Armstrong Introduces Legislation to Rein in Federal Bureaucracy
WASHINGTON – This week, Congressman Kelly Armstrong introduced HR 7895, The Separation of Powers Act. The bill would eliminate the judicial doctrine known as Chevron Deference, which requires that federal courts defer to statutory interpretations offered by federal agencies. He introduced the act alongside Rep. Mike Johnson, Rep. Gary Palmer, Rep. Jeff Duncan, Rep. Doug Lamborn, Rep. Steve Chabot, Rep. Matt Gaetz, Rep. Guy Rescenthaler, Rep. David Rouzer, Rep. Ben Cline, Rep. Barry Loudermilk, Rep. Morgan Griffith, Rep. Michael Burgess, Rep. Doug Collins, Rep. Mike Gallagher, Rep. Mark Walker, Rep. Bradley Byrne, Rep. David Roe, Rep. Andy Biggs, Rep. Ted Yoho, and Rep. Ken Buck.
Chevron Deference is a judicial doctrine that empowers the federal bureaucracy. The Constitution clearly gives the legislative power to Congress and judicial authority to the federal courts. Mandated deference to agencies in the judicial review process hands agencies a tremendous power over the meaning of our laws, despite federal agencies not deriving their authority from the Constitution. The Separation of Powers Act allows for the courts to reclaim their authority by reviewing agency actions under a de novo standard, so that judges can consider such issues solely on the merits. This important reform removes the presumptive influences of agencies and restores power to the Congress and the federal judiciary.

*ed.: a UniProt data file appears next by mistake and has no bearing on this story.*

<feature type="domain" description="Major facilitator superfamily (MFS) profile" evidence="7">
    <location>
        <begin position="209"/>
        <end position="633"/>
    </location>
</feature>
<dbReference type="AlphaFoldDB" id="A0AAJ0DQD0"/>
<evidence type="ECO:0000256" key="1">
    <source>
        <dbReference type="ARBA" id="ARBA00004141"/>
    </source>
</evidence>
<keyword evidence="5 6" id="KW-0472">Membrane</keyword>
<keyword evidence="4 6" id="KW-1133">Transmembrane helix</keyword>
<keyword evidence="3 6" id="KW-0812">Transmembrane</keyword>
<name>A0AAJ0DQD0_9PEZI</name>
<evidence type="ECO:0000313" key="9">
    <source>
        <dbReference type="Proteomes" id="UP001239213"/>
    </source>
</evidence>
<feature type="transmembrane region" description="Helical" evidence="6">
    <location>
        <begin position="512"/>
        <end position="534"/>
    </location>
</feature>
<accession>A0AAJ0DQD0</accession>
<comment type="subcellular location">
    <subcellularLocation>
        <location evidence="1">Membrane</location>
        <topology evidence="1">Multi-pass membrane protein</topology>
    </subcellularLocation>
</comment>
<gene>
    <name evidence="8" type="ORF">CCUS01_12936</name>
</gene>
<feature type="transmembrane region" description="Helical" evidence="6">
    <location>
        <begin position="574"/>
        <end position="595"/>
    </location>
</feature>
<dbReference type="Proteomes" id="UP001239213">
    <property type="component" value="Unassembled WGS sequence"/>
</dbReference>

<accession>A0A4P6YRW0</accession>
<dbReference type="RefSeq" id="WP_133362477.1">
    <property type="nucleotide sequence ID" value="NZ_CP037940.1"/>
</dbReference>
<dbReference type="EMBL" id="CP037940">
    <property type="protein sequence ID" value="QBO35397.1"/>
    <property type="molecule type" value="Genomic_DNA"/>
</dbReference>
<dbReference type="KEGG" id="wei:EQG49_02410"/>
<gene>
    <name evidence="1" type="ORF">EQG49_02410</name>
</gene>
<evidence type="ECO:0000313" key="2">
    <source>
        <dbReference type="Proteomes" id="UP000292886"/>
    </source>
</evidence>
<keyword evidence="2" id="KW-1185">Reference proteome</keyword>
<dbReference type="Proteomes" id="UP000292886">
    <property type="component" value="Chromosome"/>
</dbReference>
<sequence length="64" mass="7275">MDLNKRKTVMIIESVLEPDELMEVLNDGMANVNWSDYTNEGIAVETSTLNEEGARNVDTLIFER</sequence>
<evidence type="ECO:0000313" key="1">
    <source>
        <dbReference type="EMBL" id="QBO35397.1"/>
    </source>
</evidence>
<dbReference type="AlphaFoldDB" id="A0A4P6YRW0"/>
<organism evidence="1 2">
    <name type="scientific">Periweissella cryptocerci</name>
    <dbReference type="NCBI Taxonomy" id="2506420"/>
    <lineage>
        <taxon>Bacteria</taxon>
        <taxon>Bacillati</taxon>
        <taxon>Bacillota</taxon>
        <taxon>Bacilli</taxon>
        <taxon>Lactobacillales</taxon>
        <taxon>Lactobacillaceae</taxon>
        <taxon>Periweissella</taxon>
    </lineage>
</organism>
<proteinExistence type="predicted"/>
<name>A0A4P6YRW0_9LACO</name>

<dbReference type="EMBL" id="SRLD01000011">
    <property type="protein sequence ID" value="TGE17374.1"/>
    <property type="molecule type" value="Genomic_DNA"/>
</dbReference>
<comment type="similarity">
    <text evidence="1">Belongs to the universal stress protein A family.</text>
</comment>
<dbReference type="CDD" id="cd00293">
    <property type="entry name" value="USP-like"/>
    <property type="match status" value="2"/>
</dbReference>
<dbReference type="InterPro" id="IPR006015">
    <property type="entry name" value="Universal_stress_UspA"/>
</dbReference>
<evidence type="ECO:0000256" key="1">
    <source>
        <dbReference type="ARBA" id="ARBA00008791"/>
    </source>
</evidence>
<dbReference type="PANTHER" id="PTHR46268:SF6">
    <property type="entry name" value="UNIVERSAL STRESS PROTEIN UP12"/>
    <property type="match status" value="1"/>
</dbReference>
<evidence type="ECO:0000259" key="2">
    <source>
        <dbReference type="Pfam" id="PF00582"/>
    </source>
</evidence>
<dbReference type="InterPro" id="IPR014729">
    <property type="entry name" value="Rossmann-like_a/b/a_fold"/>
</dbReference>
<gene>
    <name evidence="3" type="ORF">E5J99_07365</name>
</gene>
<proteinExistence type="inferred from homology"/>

The Chairman of the Republican Study Committee, Rep. Mike Johnson, advocated for The Separation of Powers Act, saying, “I thank Congressman Armstrong for being an advocate for hardworking taxpayers and a leader in Republican Study Committee’s broader effort to give the American people a federal government that is more efficient, effective, and accountable. I urge my colleagues on both sides of the aisle to support this bill and send it to the president’s desk without delay.”
It’s time to shrink the arsenal of an out-of-control federal bureaucracy, they’ll get by just fine.
Chevron Deference is a judicial doctrine developed by the Supreme Court in Chevron U.S.A. v. Natural Resources Defense Council, which found that courts must defer to an agency’s interpretation of an ambiguous statute if the agency’s interpretation is reasonable. Under the two-part test, a court must first determine whether Congress spoke directly on the issue in question. If Congress did not directly address the issue, the second part of the test requires the court to determine whether the agency’s action is based on a permissible understanding of the statute.